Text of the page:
Monday, January 13, 2014

The Newcomer's Guide To Financial Stability



With more and more people leaving university and seeking employment the job market has never been so competitive. With such an uncertain job market the importance of saving has reached all new heights and as such I felt I would share a few pointers that I utilized when I was just starting out in my first job fresh out of University. The job market is ever changing and ever shifting due to the unstable global economy on a whole so it is important that we all take steps to secure our financial futures as best as possible. This advice is primarily for new job acquisitions but some aspects can be applied to those in school or still being supported by their parents or such. Some of this is from personal experience or discussions and the rest is primarily just common sense. So lets kick off today's random Monday blog.



So personally I rather like having money to do with as I please; the responsibilities not so much. So first and foremost; the most important tip to remember is:

1. DO NOT UNDER ANY CIRCUMSTANCES MOVE OUT OF YOUR PARENTS HOUSE IF YOU DON'T HAVE TO:
The money you can save by living at home with your parents  instead of rushing to have your residential independence knows no bounds. By just staying at home and living by the same guidelines you grew up under you can save for a much better future; you also have the added benefit of a fail safe backup plan if your job goes south or something bad happens to your chosen career path. Chances are depending on your relationship with your folks that you wont have to pay rent; out of just common decency you pay maybe the utilities to show you contribute to the household and the rest of your money can be put towards saving and personal care. In this day and age its hard to find affordable places to live especially if you have to live in a city for your job or school, add to that the potential cost of furniture and tediousness of having utilities installed and put in your name. Granted you may have to concede slight inconveniences here and there but its all about the priorities which for the moment is mainly to save your money.


2. SPEND WHAT YOU NEED AND NOT WHAT YOU WANT:
When it comes to shopping, knowing the difference between a want and a need will help keep you out of
debt. Before you make a purchase, ask yourself if you really need it. If you don’t, wait before you buy it. I use the 48-hour rule. If I see something I want to buy but don’t think I absolutely need, I’ll wait 48 hours before I buy it. More often than not, I change my mind. I take this a step further buy only buying specific amounts of what I need, so i plan accordingly for the month the meals I plan to have for breakfast and potentially lunch or dinner depending on the day of the week. During the week i'm at work so don't need to eat dinner; just eat a late lunch and call that both lunch and dinner but if its the weekend then you gotta have a proper meal for dinner.


3. MAKE USE OF YOUR WORK/SCHOOL ENVIRONMENT:
This might seem extreme but its actually quite simple and basic. Take bathroom breaks at work to eliminate or minimize the need for these at home when avoidable. I currently buy a 4 pack of toilet tissue and because of this it typically lasts me about three to four months. If I could bathe at work I would but only people that work out at the gym can use their bathrooms and that costs money which defeats the purpose of us saving. Another smart thing to do is charge all possible electrical equipment at work/school so you minimize having to charge it at home and sending up your own light bill. You would be amazed to see just how much this can save you every month over time. Take overnight/leftover food to work/school for lunch and use the microwave their to minimize using your own and watch the money start piling up.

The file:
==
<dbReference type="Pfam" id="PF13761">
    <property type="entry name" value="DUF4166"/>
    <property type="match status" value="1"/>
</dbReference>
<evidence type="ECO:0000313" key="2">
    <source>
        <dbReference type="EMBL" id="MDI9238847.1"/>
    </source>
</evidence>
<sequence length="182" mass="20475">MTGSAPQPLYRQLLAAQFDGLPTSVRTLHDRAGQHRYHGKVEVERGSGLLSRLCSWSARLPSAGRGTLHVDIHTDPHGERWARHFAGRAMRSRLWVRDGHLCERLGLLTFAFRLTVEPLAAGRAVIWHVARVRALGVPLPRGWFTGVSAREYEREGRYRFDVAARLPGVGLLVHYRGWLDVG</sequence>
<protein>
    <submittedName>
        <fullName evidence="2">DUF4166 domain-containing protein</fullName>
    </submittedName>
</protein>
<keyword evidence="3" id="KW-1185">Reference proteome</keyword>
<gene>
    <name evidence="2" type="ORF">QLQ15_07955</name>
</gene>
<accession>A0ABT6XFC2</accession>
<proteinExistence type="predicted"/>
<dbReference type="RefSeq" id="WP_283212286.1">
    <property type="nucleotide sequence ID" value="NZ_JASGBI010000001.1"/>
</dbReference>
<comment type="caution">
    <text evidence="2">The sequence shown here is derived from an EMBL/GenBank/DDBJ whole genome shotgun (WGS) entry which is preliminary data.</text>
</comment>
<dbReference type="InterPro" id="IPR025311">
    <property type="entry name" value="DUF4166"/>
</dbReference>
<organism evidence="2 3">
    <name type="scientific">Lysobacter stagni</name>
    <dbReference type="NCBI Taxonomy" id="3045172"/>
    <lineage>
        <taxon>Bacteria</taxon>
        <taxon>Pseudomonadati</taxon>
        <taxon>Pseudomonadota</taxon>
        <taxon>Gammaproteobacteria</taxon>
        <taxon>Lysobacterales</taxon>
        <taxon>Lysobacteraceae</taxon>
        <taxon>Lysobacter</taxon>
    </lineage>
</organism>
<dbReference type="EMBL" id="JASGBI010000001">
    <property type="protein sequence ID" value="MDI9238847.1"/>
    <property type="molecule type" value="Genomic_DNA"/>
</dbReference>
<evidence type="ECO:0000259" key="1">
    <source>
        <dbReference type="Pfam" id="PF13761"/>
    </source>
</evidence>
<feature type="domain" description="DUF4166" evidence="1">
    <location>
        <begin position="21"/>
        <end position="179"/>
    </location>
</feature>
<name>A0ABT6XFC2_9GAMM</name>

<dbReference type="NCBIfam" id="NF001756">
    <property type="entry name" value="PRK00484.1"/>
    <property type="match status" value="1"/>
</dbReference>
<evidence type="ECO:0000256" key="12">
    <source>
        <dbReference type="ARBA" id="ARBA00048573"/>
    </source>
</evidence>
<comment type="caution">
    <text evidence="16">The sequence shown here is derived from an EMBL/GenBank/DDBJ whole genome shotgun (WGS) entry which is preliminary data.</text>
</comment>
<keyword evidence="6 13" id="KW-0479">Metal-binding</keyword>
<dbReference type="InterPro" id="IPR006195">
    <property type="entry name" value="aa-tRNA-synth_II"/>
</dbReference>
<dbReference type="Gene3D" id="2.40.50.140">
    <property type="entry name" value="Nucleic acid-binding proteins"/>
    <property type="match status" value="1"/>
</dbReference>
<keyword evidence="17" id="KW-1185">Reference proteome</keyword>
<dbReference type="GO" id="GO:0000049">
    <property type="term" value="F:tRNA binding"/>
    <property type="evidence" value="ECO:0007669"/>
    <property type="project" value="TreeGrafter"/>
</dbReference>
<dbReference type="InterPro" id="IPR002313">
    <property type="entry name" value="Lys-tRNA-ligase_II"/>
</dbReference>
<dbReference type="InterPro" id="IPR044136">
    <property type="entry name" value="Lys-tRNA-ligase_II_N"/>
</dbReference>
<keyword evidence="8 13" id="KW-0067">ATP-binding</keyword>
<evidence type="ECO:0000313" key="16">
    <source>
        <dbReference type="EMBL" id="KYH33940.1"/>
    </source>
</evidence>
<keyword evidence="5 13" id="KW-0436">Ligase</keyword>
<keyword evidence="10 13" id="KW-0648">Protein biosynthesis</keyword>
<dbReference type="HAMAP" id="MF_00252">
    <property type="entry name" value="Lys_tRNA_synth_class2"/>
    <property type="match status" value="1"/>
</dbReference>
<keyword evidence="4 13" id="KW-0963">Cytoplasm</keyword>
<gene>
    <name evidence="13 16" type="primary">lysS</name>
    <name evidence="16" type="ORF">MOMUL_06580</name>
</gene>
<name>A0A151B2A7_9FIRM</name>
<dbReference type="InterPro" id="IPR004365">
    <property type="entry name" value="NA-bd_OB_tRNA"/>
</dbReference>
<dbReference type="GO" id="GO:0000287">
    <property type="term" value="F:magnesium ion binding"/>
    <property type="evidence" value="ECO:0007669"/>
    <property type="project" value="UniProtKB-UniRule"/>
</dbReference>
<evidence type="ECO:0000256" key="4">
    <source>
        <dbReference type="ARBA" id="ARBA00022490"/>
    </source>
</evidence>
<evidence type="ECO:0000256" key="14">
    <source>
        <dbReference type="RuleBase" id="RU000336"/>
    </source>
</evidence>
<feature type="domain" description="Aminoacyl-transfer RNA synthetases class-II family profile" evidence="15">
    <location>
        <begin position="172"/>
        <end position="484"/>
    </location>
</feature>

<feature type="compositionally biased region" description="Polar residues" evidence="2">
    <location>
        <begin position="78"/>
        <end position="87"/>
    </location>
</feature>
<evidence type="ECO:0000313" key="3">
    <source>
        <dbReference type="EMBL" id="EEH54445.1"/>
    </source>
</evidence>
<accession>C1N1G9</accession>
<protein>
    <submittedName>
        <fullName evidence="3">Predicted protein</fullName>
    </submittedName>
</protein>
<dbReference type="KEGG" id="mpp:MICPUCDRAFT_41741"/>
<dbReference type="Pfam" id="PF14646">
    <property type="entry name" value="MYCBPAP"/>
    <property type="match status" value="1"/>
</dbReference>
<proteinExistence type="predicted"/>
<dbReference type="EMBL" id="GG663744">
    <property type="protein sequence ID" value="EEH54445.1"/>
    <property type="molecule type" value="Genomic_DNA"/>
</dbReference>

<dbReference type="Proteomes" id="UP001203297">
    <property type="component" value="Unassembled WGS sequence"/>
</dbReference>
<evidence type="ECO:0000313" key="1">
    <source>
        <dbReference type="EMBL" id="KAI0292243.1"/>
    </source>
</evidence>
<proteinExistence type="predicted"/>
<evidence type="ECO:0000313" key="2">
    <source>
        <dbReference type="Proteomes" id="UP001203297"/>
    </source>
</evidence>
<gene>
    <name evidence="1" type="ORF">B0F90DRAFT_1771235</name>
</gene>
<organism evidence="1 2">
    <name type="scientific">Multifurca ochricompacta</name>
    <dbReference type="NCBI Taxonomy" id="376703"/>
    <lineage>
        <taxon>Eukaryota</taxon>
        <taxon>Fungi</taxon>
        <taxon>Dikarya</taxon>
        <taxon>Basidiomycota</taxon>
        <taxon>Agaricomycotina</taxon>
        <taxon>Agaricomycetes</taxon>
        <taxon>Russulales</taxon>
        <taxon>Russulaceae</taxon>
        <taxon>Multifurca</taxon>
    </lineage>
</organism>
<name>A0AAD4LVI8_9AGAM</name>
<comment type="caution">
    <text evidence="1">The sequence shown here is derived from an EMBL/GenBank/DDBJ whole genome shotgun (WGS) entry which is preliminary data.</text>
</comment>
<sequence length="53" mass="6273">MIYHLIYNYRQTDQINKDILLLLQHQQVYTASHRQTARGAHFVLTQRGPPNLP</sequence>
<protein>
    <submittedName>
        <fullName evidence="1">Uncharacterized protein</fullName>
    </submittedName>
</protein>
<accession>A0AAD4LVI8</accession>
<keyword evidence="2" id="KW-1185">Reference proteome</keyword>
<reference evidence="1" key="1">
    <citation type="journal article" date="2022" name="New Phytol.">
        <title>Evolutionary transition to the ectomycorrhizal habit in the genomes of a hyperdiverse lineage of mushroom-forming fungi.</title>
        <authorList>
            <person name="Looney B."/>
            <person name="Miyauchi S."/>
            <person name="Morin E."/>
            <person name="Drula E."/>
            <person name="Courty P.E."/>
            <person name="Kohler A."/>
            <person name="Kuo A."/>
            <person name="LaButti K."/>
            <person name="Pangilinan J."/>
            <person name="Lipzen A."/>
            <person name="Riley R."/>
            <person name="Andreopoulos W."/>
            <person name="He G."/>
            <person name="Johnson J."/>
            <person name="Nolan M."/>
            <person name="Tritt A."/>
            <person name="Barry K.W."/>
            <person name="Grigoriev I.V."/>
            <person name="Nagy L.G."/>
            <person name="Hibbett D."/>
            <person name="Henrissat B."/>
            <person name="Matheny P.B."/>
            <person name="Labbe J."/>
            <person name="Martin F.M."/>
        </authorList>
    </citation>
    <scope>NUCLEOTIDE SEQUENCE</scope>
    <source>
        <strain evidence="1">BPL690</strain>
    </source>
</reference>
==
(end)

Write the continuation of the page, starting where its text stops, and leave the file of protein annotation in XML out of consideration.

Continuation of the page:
4. TRACK YOUR EXPENSES:
A spending plan, otherwise known as a budget, is the single best way to ensure you live within your means. A spending plan is exactly what the name implies: It lays out what you plan to spend. To keep tabs on your progress, or lack thereof, you’ll need to track your money as you spend it. This used to involve the laborious process of writing down everything you spent, dividing the expenditures into categories, adding them up, and comparing those totals with your plan. These days online budgeting services make the process easy. If you want to live within your means and reach your goals, you have to track where your money’s going. It’s the only way to nip problems in the bud. One personal example of this is the fact that for the first year that I had my job I walked to and from work to save on transportation costs and save my money. Happy to say that I now drive a car; every little decision helps in the long run.


5. KEEP AN EMERGENCY FUND ALONGSIDE YOUR PRIMARY SAVINGS ACCOUNT:
Life is unpredictable. In the last year my car has had a flat, has gotten brakes replaced, I had to take unexpected time off work for personal issues, and my PC died on me. Thankfully I haven’t taken on any real debt because I have an emergency fund to tap. If you don’t have at least your rent or utilities saved up, start saving now. When something goes wrong, and it will as per Murphy's Law, you won’t have to reach for your credit card or take out a loan to pay for it.





Well I think that is a fair start to help you on your way to financial well being. Hope my words and experiences can help some one out there that might need it cause god knows I didn't have anyone to tell me this shit. If all else fails you can maybe pick up a trick or two from this lady since she seems to have her finances well under control...

1 comment

January 23, 2014 at 11:45 PM

Cool tips, my absolute favourite and the one I agree with most

1. DO NOT UNDER ANY CIRCUMSTANCES MOVE OUT OF YOUR PARENTS HOUSE IF YOU DON'T HAVE TO

EPIC :-)

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